02 May

Google Web Fonts – Streamline your web font requests. Introducing “text=”

Google will optimize the web font served based on the contents of this parameter. For example, if you only require a few letters for a logo, such as “MyText”, Google will return a font file that is optimized to those letters. Typically, that means Google will return a font file that contains only the letters you requested. Other times, Google might return a more complete font file, especially when that will lead to better caching performance.

via Google Web Fonts – Streamline your web font requests. Introducing “text=”. Pretty intelligent Google.

03 Apr

Mozilla Add-ons Blog – Improving Add-on Performance

Firefox performance is extremely important to our users, especially how quickly it starts up and loads websites. Customization is also extremely important, and while most add-ons cause only a tiny performance impact, others can significantly slow down Firefox. Many users don’t realize add-ons can cause these delays, and that’s why we’re committed to improving performance in a big way.

On average, each add-on you install adds about 10% to Firefox start-up time. For some users that’s mere milliseconds, and for others it may be half a second; it all depends on the hardware and software of each individual. Many add-ons add less than 10%, and unfortunately, there are quite a few add-ons that add more. But based on our real-world performance data, installing 10 add-ons will double Firefox’s start-up time.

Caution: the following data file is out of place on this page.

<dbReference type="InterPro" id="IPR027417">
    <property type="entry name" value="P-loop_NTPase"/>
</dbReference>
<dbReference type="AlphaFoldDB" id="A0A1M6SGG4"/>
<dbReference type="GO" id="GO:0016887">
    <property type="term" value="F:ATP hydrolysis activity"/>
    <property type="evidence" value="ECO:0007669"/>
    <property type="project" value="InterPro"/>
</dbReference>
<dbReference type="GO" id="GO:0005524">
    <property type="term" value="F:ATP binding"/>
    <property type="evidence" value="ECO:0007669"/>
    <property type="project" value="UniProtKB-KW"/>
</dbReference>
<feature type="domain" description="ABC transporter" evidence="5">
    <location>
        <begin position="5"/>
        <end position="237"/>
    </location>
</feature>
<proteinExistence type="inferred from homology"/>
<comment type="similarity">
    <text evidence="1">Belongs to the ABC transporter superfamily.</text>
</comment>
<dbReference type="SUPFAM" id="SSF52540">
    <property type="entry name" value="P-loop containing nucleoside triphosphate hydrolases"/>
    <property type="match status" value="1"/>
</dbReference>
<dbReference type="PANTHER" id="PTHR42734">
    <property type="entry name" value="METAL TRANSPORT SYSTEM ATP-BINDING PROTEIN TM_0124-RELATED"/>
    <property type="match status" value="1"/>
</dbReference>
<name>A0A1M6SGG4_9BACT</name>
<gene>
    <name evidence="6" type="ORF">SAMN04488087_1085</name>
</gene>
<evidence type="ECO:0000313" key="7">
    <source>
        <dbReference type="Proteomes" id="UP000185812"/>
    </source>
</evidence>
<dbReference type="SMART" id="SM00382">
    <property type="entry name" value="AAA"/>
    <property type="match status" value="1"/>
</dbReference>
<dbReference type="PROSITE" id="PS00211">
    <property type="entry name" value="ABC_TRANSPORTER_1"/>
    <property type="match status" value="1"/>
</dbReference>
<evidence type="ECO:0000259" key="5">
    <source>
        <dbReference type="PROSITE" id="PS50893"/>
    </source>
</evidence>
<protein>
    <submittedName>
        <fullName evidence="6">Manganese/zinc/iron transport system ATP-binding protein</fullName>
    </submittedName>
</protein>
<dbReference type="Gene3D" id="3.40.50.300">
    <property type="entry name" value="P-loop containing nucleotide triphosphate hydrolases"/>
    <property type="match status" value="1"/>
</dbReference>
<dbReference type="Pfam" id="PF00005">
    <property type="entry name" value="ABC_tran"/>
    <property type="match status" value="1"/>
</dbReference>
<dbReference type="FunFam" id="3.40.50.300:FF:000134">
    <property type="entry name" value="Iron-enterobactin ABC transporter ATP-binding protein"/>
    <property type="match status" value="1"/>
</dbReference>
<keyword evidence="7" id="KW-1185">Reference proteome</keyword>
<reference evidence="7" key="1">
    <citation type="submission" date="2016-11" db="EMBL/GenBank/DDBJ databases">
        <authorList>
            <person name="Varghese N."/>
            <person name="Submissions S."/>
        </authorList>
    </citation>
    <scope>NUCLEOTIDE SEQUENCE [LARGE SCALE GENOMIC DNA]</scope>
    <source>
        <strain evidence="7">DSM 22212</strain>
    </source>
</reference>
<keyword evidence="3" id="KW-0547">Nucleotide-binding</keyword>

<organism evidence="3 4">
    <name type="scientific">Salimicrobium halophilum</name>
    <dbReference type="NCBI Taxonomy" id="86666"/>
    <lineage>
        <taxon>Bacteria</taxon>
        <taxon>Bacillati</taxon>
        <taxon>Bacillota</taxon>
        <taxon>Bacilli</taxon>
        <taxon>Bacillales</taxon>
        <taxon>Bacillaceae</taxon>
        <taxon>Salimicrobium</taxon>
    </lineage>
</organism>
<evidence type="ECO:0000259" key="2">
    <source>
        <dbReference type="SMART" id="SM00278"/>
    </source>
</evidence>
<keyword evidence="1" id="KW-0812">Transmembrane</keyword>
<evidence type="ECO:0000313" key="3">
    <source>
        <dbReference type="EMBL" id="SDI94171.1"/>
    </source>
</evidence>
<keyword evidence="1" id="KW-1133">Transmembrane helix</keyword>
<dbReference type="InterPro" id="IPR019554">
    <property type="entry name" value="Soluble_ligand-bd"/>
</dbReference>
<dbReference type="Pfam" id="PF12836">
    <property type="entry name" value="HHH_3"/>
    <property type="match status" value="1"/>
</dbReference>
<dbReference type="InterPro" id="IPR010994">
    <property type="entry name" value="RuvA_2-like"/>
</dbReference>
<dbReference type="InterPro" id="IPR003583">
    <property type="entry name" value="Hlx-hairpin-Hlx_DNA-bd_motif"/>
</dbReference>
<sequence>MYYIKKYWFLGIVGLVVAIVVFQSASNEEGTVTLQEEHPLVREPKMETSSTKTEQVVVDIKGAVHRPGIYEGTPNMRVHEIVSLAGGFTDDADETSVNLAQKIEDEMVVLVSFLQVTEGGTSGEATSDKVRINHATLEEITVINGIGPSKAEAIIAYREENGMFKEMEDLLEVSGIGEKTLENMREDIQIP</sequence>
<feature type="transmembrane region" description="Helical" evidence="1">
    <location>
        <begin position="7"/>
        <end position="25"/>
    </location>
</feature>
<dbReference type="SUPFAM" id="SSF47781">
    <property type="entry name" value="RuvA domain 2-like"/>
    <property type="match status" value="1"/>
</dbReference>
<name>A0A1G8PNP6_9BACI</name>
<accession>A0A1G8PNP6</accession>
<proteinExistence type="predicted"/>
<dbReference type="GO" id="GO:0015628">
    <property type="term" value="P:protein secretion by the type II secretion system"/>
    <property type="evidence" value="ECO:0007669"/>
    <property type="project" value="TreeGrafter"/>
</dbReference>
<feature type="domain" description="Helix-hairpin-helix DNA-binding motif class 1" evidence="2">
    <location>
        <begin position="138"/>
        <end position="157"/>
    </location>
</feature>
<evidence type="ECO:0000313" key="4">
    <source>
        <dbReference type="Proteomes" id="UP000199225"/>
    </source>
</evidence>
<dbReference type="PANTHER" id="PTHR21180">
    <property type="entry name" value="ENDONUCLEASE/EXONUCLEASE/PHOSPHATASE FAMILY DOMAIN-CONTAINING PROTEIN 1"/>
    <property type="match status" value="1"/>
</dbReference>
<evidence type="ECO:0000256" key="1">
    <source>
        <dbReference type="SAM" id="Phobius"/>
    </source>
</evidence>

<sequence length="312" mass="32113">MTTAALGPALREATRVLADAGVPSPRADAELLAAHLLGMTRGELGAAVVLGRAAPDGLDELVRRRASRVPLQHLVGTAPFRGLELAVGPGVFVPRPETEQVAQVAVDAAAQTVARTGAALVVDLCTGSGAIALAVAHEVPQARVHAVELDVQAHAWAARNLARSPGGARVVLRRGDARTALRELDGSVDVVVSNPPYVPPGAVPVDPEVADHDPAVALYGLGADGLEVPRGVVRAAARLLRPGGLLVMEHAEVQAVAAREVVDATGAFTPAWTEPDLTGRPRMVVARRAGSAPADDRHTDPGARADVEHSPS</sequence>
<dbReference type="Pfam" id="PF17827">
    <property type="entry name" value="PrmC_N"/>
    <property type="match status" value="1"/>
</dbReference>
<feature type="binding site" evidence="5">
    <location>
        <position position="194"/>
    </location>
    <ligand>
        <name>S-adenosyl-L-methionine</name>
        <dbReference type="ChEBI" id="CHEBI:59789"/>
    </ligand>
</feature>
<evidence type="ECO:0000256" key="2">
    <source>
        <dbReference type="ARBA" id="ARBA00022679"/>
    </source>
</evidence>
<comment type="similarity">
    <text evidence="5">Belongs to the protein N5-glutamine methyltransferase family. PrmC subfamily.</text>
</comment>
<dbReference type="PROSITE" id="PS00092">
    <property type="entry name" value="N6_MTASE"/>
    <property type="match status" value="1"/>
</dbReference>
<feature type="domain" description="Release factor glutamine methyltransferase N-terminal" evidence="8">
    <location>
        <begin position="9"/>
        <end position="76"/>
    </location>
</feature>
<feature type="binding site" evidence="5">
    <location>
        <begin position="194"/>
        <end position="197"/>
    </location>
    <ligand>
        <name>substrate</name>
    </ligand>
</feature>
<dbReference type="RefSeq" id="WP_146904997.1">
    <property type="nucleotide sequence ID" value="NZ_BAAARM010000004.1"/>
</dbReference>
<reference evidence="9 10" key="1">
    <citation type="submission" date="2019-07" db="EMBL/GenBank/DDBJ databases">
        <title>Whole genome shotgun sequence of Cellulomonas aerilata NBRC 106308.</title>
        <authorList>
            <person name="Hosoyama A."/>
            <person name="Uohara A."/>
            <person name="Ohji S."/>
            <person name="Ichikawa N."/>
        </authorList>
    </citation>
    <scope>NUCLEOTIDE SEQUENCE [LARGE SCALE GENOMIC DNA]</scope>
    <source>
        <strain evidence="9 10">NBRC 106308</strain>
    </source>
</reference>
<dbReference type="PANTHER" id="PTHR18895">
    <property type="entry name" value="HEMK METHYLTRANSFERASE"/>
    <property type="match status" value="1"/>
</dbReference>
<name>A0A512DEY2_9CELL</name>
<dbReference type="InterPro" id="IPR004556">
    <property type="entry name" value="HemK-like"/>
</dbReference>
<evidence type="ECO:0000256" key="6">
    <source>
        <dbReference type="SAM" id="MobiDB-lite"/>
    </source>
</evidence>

via Mozilla Add-ons Blog – Improving Add-on Performance. Nice, that’s a great thing for users, start publishing information regarding the performance of add-ons and start trying to convince programmers to be more intelligent in building add-ons. The number one slowest add-on is Firebug (which makes sense but is awful for web developers), also in the top ten is an add-on supposedly designed to speed up Firefox.

06 Mar

CSS–101 – Go fetch yourself!

Using descendant selectors is inneficient, but when your key selector (the rightmost selector) is a ID selector, then things get worse.

via CSS–101 – Go fetch yourself!. It’s a little weird sometimes to think that the CSS selectors work from right to left, so if you end with an id, you just spent way more time on grabbing a DOM element, the browser grabbed with the id alone.

06 Dec

Tumblr Staff – Downtime

Yesterday afternoon, during planned maintenance that was not intended to interrupt service, an issue arose that took down a critical database cluster. This brought down our entire network while our engineers worked feverishly to restore these databases and bring your blogs back online.

via Tumblr Staff – Downtime. Tumblr went down for about 22 hours, this is their response. Frankly, Tumblr has had performance issues for a good long time. I thought about switching to Tumblr for hosting my site, I’m glad I pay for my server and such. At least when something breaks it’s typically my fault or I can relatively easy switch to a different provider (like I did recently after a spat of performance issues and extended down time). Possibly though the worst part is how Tumblr kept quiet the whole time. Hardly a peep from the team and for those companies who use Tumblr as a full time replacement have to be looking hard at switching after this.